Posted Tuesday, Jan. 18, 2011, at 11:38 AM
Salman Taseer, governor of Pakistan's largest province, was murdered earlier this month when he was shot by one of his own guards, who was apparently enraged at Taseer's defense of a woman accused of blasphemy under a controversial Pakistani law. What happened within hours of Taseer’s death, when his body was still shrouded in the Pakistan flag and his coffin had yet to be lowered in the graveyard of the martyrs, shocked and confused me as a Pakistani. Religious leaders from all across the country chose to condemn Taseer and congratulate the murderer. Facebook fan sites for the assassin were set up within hours of the killing, and lawyers offered free services for defending the guard in court.
There is a mosque located a stone's throw from my office, and the men who work with me often head there to offer prayers on Friday. This mosque is affiliated with a religious organization whose leaders urged Muslims not to attend Taseer’s funeral or to express regret over his killing.
A few days after the funeral, I put on a loose-fitting shalwar kameez, covered my head, and stepped into the dimly lit interior hall where men offered prayers. It wasn’t time for the afternoon namaz yet, so the room held only a few men silently reciting the Quran in a corner. I wanted to ask the religious scholar who heads the mosque how anyone could express joy over a murder of a politician whose only fault was speaking his mind on a controversial law.
The head of the mosque wore glasses and had a circular slightly depressed mark on his forehead. In Islam, the mark is considered a sign of great piety: It’s believed that it is created only after thousands and thousands of prostrations before Allah. Taseer’s murderer had a similar mark on his forehead.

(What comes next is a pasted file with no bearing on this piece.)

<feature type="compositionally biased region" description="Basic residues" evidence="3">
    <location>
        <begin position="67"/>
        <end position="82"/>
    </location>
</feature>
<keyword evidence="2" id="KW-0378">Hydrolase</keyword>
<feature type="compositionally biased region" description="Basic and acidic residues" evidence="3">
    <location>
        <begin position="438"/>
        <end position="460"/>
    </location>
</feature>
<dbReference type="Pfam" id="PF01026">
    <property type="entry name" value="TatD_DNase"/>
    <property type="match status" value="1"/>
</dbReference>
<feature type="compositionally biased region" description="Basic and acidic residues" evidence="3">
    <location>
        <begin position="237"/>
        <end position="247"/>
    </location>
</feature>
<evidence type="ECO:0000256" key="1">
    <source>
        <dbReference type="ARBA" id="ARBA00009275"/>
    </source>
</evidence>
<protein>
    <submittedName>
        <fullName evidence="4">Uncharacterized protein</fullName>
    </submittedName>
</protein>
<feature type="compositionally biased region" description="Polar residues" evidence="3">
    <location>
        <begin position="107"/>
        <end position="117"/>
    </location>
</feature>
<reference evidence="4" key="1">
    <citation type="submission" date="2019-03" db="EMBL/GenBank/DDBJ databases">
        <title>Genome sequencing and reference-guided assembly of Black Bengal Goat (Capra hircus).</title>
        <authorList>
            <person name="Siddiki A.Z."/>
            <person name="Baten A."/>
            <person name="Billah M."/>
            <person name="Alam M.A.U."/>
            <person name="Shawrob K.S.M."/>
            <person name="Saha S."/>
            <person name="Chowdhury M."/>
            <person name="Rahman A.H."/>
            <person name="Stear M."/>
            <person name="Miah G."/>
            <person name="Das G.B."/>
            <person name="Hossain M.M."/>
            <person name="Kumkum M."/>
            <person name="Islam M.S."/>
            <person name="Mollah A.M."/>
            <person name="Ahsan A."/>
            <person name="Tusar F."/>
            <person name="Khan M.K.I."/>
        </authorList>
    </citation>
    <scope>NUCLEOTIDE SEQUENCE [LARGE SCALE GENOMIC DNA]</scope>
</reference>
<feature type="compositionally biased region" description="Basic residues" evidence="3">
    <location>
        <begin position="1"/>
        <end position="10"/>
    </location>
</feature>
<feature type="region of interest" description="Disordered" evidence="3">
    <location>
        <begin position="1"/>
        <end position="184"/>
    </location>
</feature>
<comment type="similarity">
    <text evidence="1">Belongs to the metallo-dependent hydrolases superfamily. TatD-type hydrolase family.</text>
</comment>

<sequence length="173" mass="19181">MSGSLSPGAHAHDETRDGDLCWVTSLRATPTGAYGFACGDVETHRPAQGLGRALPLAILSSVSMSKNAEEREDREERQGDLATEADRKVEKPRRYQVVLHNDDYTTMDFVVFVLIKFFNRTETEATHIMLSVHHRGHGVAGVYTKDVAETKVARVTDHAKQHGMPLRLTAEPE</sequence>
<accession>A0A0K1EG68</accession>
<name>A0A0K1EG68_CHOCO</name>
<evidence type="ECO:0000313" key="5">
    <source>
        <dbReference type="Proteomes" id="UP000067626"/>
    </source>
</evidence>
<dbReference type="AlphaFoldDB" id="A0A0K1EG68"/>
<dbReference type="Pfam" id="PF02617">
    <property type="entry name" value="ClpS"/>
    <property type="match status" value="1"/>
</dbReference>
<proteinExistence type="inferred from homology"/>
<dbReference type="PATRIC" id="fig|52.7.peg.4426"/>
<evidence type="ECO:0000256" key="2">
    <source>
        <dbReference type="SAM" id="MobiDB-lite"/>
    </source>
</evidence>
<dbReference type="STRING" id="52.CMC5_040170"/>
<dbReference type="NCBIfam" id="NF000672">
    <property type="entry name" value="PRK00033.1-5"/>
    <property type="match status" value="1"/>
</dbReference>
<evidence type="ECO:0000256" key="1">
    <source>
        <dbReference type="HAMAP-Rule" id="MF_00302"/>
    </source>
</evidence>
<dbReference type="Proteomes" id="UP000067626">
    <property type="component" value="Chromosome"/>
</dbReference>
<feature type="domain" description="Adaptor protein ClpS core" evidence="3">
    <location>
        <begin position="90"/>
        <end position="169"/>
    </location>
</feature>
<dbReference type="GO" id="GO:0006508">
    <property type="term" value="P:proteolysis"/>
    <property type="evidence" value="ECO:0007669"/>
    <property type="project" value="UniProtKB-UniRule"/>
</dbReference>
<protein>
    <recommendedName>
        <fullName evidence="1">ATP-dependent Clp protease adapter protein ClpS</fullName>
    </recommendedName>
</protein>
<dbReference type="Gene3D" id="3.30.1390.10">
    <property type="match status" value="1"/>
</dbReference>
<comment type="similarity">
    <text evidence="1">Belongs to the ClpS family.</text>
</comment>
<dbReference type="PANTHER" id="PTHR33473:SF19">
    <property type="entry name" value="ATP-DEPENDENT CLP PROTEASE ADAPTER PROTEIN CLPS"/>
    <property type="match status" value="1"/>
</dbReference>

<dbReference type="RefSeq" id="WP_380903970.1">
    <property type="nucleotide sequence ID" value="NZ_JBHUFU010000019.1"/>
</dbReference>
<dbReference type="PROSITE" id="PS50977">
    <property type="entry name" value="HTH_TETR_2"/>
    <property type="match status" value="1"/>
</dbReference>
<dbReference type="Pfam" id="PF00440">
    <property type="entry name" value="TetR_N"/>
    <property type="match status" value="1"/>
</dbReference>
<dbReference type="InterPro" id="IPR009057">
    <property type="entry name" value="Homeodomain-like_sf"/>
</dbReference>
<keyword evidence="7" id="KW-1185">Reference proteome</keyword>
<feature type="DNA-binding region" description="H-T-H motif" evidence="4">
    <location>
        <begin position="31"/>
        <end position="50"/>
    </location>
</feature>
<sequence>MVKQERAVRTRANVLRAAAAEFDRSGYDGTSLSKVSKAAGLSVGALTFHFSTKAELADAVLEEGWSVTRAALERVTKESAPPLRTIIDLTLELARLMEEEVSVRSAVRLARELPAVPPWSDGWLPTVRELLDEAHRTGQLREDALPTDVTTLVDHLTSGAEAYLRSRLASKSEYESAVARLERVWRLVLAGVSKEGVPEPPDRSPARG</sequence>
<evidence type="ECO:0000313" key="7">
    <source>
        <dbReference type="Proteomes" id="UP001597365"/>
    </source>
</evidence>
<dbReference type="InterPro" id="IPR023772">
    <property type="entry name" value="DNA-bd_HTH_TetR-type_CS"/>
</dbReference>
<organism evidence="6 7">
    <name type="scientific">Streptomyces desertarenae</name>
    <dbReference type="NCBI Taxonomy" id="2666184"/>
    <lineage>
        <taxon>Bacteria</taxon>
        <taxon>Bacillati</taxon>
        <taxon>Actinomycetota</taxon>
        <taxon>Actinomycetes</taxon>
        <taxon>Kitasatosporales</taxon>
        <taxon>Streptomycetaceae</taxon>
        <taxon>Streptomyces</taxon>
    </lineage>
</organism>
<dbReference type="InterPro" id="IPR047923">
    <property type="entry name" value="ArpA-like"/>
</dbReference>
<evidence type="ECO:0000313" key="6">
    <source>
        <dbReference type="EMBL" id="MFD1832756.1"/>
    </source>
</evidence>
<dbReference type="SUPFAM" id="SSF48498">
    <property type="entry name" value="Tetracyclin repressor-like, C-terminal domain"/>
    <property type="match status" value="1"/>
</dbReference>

I sat in front of the mosque leader and waited for him to look up from the pages of the Quran he was reading. "How can anyone be happy at the murder of our governor?" I asked. "He was an enemy of Islam," the scholar answered with composure. "He was siding with those who had insulted our prophet."
When I was growing up in Lahore, convent schools were the most sought after educational institutes in the city. And being invited to a Christmas party was chic. Children, both Muslims and otherwise, would wear Santa costumes just because they were cute, and huge Xmas trees would adorn shopping malls and hotels.
But now being a non-Muslim is a crime in Lahore. Aasia Bibi, the Christian woman accused of blasphemy, has sworn that she did not insult the prophet, but the court has still sentenced her to death. Taseer was killed for stating that he thought Aasia was innocent. And my husband believes I am insane for even daring to write all this. To be honest, I only dare to do so because I know this post is being published in English, and mullahs probably don’t read Slate .
Photograph of Pakistani Islamists burning a poster of Salman Taseer by Arif Ali for Getty Images.